Jungian Archetypes Audio Course
Publisher: Authors Republic
Date: June 2020
Duration: 2 hours 37 minutes
Carl Jung, the renowned 20th-century Swiss psychiatrist, believed our minds have a predetermined structure that shapes how and what we’ll experience in life. According to him, identical psychic structures, which are typical to all humans, exist in parts of our psyche, and these heritable structures influence the way we experience everything in our lives.
Jung called these structures ‘archetypes’, which can be described as cognitive categories or natural inclinations that we all are born with, and their job is to make us think, feel, perceive and act in a specific way. This course explores this concept and its place within psychology, psychoanalysis, and fictional writing.
The Jungian Archetypes Audio Course jumps straight into the subject - explaining what the Jungian archetypes are, Carl Jung’s concept of the psyche and its three main components, and what the 12 main archetypes are and what they are used for.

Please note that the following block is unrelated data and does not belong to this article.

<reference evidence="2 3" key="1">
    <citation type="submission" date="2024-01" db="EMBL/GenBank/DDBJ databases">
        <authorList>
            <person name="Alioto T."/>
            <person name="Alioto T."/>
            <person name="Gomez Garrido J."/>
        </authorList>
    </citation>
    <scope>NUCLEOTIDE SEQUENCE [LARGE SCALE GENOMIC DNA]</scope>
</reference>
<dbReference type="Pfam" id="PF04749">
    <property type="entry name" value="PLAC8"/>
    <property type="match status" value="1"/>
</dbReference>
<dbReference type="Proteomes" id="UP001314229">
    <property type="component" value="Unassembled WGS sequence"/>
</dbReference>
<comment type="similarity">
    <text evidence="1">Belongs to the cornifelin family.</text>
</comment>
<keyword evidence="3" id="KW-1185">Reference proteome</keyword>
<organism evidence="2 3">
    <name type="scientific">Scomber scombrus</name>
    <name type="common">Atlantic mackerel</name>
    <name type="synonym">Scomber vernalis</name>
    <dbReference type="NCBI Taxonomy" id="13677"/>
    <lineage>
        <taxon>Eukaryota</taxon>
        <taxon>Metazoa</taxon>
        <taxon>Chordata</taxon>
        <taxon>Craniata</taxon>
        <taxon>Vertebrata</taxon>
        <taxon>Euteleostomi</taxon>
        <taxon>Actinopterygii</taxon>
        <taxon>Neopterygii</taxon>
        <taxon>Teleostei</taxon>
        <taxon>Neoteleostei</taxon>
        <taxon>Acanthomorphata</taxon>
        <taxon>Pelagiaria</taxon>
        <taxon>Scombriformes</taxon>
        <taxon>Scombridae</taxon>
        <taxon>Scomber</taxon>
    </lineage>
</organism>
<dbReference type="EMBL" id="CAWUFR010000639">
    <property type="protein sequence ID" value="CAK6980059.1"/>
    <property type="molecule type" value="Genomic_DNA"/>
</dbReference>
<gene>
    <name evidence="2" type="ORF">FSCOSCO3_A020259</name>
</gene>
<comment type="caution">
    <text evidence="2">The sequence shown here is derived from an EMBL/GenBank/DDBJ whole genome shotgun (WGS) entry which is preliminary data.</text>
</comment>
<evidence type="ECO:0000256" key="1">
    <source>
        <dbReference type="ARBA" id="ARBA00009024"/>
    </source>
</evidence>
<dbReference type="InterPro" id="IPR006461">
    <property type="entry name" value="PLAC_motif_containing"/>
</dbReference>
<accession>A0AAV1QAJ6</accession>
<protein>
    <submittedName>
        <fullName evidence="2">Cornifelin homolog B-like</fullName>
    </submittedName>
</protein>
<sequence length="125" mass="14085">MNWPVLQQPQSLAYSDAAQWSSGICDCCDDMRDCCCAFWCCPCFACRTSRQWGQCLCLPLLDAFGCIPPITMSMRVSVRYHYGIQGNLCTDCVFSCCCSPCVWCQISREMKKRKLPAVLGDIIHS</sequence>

We’ll take a look into Carl Jung’s life - his childhood, education, personal life and association with Sigmund Freud. We will also consider his important ideas and concepts, as well as his legacy and influence.
The course examines the book ‘Instinct and the Unconscious’, which exhibits Jung’s understanding of instincts as unconscious processes, distinguishing instincts from phobias and reflex actions, the origin of instincts and how they differ from intuition, personal unconscious, the collective unconscious, and archetypes and archetypes as metaphysical ideas.
We’ll discuss psychophysical patterns and the electromagnetic spectrum idea, archetypal events, archetypal motifs and the shadow, anima/animus, and the self.
We take a deeper look at the 12 main archetypes introduced at the start of the course and examine each in greater detail - giving a comprehensive understanding of each. These archetypes are Hero, Magician, Outlaw, Innocent, Sage, Explorer, Artist, Ruler, Caregiver, Lover, Jester and Everyman. We then look at how archetypes were used by not